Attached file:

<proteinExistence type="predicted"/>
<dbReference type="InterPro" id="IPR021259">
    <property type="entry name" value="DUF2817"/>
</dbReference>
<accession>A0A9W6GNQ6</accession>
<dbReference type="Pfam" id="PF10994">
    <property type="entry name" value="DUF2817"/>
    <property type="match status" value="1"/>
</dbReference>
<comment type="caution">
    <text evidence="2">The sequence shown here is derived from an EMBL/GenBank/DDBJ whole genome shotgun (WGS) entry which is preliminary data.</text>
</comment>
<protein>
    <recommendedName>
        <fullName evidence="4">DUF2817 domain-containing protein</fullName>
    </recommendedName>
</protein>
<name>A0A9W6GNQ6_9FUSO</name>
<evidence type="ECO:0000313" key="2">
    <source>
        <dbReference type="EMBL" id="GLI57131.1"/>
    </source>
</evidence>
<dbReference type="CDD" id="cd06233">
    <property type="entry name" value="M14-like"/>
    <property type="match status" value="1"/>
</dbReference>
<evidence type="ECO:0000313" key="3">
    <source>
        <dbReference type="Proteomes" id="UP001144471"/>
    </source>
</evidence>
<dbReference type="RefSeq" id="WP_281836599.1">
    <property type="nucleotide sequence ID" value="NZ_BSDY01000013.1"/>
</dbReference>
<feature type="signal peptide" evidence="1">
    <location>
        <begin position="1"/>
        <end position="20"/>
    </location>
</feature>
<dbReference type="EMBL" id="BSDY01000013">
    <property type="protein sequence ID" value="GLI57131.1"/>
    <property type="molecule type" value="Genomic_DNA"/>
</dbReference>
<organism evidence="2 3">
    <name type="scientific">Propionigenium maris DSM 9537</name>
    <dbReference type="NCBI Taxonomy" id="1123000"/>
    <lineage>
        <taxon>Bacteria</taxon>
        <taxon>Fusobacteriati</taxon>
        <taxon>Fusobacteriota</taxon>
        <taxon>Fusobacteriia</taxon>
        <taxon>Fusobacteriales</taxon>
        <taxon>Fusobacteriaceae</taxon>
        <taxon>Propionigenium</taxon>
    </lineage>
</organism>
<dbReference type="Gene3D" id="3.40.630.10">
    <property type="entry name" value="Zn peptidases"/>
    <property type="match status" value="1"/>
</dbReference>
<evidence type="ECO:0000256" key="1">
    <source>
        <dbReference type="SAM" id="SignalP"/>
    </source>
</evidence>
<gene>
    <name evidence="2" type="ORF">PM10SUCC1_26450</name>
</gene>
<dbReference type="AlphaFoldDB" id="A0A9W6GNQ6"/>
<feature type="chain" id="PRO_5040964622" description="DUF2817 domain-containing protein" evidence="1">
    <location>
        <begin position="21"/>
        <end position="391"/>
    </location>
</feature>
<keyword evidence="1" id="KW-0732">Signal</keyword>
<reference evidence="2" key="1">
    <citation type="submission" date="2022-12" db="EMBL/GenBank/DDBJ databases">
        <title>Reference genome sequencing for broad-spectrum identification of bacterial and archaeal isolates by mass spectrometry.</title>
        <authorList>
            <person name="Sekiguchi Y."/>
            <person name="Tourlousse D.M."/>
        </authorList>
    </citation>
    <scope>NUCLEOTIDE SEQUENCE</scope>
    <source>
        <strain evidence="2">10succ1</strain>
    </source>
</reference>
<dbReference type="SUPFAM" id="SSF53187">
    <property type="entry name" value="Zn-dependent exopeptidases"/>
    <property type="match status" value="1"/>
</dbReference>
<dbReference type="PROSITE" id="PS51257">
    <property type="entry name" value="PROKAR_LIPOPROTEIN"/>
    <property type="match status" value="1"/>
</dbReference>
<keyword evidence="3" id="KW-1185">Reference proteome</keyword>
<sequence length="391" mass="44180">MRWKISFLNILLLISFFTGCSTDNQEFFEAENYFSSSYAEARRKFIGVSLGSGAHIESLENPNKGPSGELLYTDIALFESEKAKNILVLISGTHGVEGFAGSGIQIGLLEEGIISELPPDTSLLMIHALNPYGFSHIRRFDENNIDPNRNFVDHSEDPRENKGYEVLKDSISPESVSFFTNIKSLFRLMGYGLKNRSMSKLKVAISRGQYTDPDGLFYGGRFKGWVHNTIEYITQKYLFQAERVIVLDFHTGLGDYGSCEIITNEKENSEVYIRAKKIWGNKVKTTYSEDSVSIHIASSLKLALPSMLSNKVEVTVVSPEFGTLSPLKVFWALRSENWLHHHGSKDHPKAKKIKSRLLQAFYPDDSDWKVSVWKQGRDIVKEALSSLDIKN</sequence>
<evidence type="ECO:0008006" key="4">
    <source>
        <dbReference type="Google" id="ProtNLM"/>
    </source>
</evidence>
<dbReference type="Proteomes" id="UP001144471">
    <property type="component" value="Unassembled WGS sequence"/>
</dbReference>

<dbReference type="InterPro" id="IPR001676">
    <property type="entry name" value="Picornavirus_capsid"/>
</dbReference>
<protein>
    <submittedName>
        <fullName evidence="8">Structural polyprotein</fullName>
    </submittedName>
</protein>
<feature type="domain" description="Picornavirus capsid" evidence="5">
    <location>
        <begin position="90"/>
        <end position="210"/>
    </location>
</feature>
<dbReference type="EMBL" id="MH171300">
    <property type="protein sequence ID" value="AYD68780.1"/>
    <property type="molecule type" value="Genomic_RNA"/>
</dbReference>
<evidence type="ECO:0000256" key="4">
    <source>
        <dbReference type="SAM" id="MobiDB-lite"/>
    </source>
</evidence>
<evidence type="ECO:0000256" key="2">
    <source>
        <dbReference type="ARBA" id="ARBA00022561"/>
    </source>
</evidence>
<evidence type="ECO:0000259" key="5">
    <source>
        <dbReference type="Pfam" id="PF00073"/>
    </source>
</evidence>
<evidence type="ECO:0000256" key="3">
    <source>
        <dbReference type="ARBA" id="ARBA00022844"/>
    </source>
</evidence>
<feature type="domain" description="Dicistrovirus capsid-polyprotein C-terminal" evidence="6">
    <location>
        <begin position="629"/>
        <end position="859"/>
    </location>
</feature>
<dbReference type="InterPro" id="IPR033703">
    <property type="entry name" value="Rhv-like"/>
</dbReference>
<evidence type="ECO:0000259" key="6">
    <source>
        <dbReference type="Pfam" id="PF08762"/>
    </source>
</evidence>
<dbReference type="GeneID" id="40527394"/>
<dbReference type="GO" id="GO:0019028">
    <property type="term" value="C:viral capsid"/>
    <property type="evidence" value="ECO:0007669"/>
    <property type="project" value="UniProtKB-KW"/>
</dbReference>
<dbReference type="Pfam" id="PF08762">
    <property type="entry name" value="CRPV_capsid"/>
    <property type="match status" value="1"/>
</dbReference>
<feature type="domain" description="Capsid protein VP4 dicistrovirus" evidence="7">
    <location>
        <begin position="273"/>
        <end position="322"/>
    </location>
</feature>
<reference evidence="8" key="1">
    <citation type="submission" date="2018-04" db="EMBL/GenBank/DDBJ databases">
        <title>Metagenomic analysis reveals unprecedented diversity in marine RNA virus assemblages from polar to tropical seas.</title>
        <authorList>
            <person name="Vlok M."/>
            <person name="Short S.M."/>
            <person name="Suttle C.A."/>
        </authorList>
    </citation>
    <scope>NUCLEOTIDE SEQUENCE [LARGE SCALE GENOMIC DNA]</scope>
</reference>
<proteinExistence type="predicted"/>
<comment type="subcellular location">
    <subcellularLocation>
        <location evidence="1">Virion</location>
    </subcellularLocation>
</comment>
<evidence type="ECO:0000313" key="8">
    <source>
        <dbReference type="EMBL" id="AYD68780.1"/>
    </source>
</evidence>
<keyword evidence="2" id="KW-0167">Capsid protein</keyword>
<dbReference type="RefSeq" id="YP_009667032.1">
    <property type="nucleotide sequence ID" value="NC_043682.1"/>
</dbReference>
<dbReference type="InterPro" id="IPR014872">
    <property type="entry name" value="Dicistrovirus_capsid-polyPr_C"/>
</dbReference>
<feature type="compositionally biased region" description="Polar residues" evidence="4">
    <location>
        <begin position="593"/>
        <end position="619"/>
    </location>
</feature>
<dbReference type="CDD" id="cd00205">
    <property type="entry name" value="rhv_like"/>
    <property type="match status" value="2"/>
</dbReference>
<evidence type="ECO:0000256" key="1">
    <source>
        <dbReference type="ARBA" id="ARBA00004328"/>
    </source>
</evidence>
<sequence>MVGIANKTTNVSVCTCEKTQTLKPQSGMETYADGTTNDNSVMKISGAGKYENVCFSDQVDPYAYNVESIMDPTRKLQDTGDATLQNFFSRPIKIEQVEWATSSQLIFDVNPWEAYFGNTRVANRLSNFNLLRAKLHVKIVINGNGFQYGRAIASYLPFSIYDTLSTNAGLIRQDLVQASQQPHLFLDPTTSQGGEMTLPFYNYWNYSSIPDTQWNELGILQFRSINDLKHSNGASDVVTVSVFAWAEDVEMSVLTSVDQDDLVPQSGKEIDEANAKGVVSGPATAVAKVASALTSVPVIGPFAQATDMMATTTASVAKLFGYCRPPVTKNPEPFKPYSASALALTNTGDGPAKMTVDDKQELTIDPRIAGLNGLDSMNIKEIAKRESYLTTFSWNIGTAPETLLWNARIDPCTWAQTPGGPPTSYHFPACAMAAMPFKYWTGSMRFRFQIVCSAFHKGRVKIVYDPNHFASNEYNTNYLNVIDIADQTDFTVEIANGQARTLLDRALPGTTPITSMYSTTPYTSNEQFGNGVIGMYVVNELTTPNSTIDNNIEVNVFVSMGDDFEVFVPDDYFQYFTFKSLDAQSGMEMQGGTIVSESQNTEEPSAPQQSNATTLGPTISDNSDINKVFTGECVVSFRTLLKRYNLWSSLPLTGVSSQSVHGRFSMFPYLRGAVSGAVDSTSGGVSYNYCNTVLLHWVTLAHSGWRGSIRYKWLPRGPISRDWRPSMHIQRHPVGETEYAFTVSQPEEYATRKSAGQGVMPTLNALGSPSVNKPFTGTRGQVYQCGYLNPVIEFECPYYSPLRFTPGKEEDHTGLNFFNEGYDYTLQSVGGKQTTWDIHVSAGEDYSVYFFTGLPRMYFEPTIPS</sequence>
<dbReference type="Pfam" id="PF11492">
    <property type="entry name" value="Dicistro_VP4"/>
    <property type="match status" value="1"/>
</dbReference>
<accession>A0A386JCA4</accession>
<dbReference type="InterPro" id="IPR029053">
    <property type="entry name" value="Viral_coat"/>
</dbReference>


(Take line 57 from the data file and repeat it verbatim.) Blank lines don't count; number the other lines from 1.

    </lineage>